Q: We were told our flight was canceled because of “thunderstorms in New York.” But weather reports and cell phone verification with family there revealed no such thing. Do the airlines lie to their crewmembers too, or only to their customers?
This gets back to people’s general distrust of the airlines, which I’ve talked about before. In my own experiences, however, I cannot cite a single case of an airline actually lying, either to crew or customer. I’ve heard my share of muddles and misinterpretations, but never an intended lie.
During lousy weather, mechanical breakdowns, etc., complicated information is transferred from one department to another — from, say, air traffic controller to dispatcher to crewmember to gate staff. Each of these departments is familiar with its own procedures and terminology, and almost always something is lost in the translation.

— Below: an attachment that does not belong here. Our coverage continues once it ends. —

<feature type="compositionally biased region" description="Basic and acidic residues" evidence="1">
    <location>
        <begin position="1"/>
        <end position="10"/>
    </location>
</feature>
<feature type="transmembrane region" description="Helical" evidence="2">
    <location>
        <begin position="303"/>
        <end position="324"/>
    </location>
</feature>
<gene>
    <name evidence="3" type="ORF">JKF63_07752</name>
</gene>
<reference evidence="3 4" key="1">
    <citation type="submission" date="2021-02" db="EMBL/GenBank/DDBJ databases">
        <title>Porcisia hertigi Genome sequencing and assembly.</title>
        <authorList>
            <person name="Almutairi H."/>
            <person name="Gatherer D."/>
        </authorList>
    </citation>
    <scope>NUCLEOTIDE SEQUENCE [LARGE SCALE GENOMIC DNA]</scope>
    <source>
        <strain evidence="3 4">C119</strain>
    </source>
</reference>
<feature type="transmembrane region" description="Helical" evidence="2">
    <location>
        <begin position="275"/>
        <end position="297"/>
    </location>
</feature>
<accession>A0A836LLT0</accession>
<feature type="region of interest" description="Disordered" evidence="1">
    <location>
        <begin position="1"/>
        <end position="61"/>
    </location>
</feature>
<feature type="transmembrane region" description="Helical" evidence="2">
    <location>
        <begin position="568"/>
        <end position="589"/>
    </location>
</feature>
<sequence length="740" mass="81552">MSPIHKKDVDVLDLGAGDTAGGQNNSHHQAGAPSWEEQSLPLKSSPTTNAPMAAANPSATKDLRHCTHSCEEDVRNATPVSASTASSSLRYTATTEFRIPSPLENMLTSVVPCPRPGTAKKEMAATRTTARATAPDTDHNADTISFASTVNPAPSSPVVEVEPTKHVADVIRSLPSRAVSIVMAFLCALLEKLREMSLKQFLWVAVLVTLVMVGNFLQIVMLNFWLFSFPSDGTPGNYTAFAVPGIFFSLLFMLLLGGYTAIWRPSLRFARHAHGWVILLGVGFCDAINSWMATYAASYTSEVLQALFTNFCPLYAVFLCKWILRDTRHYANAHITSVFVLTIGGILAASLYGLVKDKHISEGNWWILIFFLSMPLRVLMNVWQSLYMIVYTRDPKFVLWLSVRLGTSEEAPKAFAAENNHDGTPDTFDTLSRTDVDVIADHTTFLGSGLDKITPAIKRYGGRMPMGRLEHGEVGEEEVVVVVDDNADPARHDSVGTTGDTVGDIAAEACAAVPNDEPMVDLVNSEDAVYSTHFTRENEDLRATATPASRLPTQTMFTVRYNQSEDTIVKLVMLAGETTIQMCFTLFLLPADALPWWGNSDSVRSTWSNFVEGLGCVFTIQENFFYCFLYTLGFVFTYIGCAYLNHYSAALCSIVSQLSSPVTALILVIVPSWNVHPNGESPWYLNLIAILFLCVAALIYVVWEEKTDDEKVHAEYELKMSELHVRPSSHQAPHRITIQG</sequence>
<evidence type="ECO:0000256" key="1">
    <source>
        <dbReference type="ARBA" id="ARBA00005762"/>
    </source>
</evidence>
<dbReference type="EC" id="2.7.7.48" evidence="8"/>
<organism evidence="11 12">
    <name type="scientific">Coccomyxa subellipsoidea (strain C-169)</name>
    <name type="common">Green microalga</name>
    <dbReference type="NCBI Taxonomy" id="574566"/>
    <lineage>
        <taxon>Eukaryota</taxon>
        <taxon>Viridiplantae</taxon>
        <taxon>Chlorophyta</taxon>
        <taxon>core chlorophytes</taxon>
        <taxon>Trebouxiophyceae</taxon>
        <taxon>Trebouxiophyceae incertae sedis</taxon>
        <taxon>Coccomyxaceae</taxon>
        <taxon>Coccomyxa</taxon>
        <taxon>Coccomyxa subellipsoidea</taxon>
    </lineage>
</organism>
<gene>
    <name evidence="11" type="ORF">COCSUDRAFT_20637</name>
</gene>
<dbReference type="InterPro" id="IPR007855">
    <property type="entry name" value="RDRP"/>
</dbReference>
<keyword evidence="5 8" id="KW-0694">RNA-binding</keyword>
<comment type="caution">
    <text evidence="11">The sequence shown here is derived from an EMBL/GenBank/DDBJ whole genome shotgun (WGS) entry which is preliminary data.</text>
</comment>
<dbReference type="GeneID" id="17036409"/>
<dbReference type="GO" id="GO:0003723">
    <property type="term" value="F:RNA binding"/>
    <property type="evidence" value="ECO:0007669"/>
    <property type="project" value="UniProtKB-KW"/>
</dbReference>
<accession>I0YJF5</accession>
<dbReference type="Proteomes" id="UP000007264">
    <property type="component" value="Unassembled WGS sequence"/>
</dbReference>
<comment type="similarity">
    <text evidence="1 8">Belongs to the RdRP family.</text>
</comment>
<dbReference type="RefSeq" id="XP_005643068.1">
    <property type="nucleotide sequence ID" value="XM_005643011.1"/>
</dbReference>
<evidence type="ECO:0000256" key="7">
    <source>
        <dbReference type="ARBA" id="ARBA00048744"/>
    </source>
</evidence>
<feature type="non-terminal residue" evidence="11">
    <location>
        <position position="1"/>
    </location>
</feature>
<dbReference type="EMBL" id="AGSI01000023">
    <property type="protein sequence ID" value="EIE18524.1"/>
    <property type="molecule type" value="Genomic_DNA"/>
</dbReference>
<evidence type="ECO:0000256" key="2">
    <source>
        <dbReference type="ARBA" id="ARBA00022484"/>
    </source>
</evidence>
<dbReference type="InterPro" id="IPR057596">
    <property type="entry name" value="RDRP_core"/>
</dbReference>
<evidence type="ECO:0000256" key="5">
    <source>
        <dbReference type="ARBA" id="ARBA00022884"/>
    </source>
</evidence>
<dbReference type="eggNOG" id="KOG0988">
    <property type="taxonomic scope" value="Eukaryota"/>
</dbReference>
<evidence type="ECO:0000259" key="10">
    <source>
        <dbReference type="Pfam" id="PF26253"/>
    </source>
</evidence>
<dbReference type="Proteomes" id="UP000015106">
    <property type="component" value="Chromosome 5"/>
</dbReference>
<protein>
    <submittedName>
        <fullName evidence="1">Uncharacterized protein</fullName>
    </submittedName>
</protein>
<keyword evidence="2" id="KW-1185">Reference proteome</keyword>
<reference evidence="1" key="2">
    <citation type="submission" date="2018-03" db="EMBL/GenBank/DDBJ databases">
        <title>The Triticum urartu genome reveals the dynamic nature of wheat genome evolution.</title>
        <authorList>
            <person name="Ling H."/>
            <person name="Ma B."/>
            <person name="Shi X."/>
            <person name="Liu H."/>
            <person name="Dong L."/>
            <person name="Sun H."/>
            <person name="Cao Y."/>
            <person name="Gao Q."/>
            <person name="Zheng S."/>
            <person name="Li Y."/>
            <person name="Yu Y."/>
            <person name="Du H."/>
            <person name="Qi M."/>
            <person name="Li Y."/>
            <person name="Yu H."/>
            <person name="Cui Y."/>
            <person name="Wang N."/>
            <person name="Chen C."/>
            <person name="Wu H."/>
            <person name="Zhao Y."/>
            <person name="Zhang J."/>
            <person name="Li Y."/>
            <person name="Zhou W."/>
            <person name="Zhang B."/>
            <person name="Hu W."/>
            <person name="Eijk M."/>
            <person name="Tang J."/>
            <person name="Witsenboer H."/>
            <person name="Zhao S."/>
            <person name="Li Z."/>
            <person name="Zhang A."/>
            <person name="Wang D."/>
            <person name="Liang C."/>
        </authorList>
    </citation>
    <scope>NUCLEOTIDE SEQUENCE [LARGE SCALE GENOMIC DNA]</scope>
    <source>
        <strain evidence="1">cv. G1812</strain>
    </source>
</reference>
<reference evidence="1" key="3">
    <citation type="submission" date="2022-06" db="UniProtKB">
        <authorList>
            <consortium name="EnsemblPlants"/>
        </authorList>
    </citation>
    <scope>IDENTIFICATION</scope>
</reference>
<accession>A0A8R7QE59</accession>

Believe it or not “thunderstorms in New York” can mean a number of things, and does not necessarily imply actual rumbles and lightning over LaGuardia. It can mean, for instance, that along the routings to New York there are serious weather buildups that flights are being forced to circumvent, resulting in delays and cancellations as the dominoes topple. This is minced into “thunderstorms in New York.”
This article is part of a collection that originally appeared on Salon.com. Patrick Smith, 38, is an erstwhile airline pilot, retired punk rocker and air travel columnist. His book, Ask the Pilot (Riverhead) was voted “Best Travel Book of 2004” by Amazon.com. Patrick has traveled to more than 55 countries and always asks for a window seat. He lives near Boston.